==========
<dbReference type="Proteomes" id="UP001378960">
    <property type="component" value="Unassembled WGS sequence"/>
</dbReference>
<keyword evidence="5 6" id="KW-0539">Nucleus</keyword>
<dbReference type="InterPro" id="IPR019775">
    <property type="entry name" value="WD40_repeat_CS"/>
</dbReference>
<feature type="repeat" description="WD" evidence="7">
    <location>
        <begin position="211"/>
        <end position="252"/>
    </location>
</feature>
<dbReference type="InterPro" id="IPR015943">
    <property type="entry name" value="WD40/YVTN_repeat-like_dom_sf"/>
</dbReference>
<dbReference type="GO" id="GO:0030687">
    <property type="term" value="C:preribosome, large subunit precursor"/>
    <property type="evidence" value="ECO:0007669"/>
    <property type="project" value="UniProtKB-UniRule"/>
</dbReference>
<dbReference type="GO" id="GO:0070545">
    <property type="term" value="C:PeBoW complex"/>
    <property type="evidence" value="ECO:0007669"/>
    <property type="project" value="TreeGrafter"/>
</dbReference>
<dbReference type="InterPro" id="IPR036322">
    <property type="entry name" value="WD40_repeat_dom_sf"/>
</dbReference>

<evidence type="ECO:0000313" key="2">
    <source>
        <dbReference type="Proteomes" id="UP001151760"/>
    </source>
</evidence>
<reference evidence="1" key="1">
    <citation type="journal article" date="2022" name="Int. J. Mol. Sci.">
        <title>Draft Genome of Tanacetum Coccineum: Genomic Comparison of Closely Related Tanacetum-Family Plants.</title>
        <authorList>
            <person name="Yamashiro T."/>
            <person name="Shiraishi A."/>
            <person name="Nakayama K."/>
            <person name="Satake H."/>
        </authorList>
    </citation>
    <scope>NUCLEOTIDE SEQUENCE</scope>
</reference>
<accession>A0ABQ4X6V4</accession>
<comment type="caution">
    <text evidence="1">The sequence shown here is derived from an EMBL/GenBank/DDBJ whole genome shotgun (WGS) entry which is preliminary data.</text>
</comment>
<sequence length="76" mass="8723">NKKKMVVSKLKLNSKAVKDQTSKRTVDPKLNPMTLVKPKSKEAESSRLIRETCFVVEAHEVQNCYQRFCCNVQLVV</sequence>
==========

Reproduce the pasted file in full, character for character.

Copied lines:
<dbReference type="Proteomes" id="UP001378960">
    <property type="component" value="Unassembled WGS sequence"/>
</dbReference>
<keyword evidence="5 6" id="KW-0539">Nucleus</keyword>
<dbReference type="InterPro" id="IPR019775">
    <property type="entry name" value="WD40_repeat_CS"/>
</dbReference>
<feature type="repeat" description="WD" evidence="7">
    <location>
        <begin position="211"/>
        <end position="252"/>
    </location>
</feature>
<dbReference type="InterPro" id="IPR015943">
    <property type="entry name" value="WD40/YVTN_repeat-like_dom_sf"/>
</dbReference>
<dbReference type="GO" id="GO:0030687">
    <property type="term" value="C:preribosome, large subunit precursor"/>
    <property type="evidence" value="ECO:0007669"/>
    <property type="project" value="UniProtKB-UniRule"/>
</dbReference>
<dbReference type="GO" id="GO:0070545">
    <property type="term" value="C:PeBoW complex"/>
    <property type="evidence" value="ECO:0007669"/>
    <property type="project" value="TreeGrafter"/>
</dbReference>
<dbReference type="InterPro" id="IPR036322">
    <property type="entry name" value="WD40_repeat_dom_sf"/>
</dbReference>

<evidence type="ECO:0000313" key="2">
    <source>
        <dbReference type="Proteomes" id="UP001151760"/>
    </source>
</evidence>
<reference evidence="1" key="1">
    <citation type="journal article" date="2022" name="Int. J. Mol. Sci.">
        <title>Draft Genome of Tanacetum Coccineum: Genomic Comparison of Closely Related Tanacetum-Family Plants.</title>
        <authorList>
            <person name="Yamashiro T."/>
            <person name="Shiraishi A."/>
            <person name="Nakayama K."/>
            <person name="Satake H."/>
        </authorList>
    </citation>
    <scope>NUCLEOTIDE SEQUENCE</scope>
</reference>
<accession>A0ABQ4X6V4</accession>
<comment type="caution">
    <text evidence="1">The sequence shown here is derived from an EMBL/GenBank/DDBJ whole genome shotgun (WGS) entry which is preliminary data.</text>
</comment>
<sequence length="76" mass="8723">NKKKMVVSKLKLNSKAVKDQTSKRTVDPKLNPMTLVKPKSKEAESSRLIRETCFVVEAHEVQNCYQRFCCNVQLVV</sequence>